This is a short, fast and analogy-free introduction to Haskell monads derived from a categorical perspective. This assumes you are familiar with Haskell typeclasses and basic category theory.

Suppose we have a category $$\mathcal{C}$$ with objects and morphisms.

• Objects : $$●$$
• Morphisms : $$● \rightarrow ●$$

For each object there is an identity morphism id and a composition rule $$(\circ)$$ for combining morphisms associatively.

class Category c where
id  :: c x x
(.) :: c y z -> c x y -> c x z

type Hask = (->)

id x = x
(g . f) x = g (f x)

Between two categories we can construct a functor denoted $$T$$ which maps between objects and morphisms of categories.

• Objects : $$T(●)$$
• Morphisms : $$T (● \rightarrow ●)$$

With the condition that $$T (f \circ g) = T (f) \circ T (g)$$. In Haskell we have:

class (Category c, Category d) => Functor c d t where
fmap :: c a b -> d (t a) (t b)

The identity functor $$1_\mathcal{C}$$ for a category $$\mathcal{C}$$ is a functor mapping all objects to themselves and all morphisms to themselves.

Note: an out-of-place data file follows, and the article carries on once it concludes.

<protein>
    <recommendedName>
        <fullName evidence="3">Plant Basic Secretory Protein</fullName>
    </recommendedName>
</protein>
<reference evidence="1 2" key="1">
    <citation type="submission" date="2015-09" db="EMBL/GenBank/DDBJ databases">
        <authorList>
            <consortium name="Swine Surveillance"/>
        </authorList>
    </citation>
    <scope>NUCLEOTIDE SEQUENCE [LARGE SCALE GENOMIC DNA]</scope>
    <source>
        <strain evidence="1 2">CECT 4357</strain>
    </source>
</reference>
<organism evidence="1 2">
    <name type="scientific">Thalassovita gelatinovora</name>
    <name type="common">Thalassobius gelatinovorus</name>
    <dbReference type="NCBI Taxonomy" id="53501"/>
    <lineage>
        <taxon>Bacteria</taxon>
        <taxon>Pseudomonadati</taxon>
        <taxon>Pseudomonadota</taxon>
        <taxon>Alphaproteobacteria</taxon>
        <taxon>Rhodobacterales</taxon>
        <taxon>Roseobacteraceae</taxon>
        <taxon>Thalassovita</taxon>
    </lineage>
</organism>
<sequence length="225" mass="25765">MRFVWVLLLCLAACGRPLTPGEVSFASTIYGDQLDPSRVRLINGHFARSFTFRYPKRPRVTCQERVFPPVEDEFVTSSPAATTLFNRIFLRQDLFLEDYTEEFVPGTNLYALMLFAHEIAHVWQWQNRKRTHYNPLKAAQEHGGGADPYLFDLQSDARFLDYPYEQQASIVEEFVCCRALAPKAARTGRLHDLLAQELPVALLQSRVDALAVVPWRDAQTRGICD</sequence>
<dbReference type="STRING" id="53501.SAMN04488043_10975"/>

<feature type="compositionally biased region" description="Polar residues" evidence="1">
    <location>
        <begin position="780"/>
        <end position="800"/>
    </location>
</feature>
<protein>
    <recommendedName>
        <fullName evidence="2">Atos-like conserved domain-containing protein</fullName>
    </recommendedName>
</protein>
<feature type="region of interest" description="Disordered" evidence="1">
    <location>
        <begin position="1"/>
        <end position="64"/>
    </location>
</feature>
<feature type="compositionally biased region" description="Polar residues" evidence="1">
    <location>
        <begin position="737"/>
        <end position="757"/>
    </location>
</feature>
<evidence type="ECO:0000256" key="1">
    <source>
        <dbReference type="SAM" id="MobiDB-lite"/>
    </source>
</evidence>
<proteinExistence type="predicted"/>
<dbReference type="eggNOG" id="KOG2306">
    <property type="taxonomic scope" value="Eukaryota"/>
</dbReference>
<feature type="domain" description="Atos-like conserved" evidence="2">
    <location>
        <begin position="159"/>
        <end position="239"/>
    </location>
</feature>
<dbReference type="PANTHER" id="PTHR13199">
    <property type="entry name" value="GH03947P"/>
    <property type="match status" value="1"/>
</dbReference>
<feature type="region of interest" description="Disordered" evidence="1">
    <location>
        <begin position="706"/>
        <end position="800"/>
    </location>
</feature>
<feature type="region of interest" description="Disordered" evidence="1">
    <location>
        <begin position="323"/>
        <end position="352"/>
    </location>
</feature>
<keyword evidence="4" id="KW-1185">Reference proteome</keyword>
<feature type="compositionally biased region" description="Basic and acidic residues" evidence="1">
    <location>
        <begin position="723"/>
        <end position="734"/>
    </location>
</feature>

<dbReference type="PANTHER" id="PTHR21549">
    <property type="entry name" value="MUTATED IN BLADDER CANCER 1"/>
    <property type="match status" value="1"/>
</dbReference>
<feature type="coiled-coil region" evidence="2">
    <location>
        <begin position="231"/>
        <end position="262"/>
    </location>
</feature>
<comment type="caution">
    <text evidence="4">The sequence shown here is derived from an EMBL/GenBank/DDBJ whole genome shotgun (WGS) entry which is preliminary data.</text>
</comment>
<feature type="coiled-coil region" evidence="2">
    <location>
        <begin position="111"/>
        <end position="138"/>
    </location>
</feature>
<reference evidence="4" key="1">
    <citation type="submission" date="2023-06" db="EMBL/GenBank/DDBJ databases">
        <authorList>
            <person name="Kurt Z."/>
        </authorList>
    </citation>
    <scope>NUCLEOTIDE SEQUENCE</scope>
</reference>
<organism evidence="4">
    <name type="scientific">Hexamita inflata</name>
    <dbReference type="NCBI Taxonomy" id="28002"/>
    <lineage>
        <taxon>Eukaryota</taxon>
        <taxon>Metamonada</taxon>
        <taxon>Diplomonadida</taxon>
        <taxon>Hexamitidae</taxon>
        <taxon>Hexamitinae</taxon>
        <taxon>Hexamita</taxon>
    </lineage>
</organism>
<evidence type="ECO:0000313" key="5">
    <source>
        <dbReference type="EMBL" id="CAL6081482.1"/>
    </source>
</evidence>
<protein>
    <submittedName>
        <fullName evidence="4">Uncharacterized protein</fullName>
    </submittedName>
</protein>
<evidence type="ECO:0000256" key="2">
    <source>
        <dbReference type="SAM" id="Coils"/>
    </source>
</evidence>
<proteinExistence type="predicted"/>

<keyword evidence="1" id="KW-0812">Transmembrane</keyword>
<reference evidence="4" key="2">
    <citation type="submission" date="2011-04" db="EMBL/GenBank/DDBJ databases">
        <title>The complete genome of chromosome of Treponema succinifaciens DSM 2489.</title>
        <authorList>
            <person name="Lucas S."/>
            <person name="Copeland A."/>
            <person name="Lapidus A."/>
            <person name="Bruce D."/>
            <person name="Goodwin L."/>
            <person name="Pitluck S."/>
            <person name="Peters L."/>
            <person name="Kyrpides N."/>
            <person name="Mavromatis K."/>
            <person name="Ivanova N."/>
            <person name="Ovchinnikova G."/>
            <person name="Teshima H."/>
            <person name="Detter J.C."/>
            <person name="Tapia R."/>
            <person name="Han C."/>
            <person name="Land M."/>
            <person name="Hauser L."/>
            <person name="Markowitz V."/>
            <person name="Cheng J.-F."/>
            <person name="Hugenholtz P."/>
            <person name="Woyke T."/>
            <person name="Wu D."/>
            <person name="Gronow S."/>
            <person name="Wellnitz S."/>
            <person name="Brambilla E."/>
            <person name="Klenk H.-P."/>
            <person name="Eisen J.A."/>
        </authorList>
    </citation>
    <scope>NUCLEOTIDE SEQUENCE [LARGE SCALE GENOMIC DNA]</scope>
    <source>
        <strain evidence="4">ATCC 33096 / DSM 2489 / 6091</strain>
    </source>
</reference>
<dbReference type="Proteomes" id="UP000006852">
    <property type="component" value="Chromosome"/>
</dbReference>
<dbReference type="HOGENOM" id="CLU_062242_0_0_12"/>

newtype Id a = Id a

fmap f (Id a) = Id (f a)

To reduce noise we will not write (Id a) everywhere and instead will simply write a in our type signatures and this will mean the same thing in Haskell types.

An endofunctor is a functor from a category to itself.

type Endofunctor c t = Functor c c t

The repeated image of a endofunctor over a category is written with exponential notation:

\begin{align*} T^2 &= T T : \mathcal{C} \rightarrow \mathcal{C} \\ T^3 &= T T T: \mathcal{C} \rightarrow \mathcal{C} \end{align*}

newtype FComp g f x = C { unC :: g (f x) }

instance (Functor a b f, Functor c d g) => Functor a d (FComp f g) where
fmap f (C x) = C (fmap (fmap f) x)

For two functors $$F,G$$ between two categories $$\mathcal{A,B}$$:

$F : \mathcal{A} \rightarrow \mathcal{B} \\ G : \mathcal{A} \rightarrow \mathcal{B}$

We can construct a natural transformation $$\eta$$ which is a mapping between functors $$\eta : F \rightarrow G$$ that associates every object $$X$$ in $$\mathcal{A}$$ to a morphism in $$\mathcal{B}$$:

$\eta_X : F(X) \rightarrow G(X)$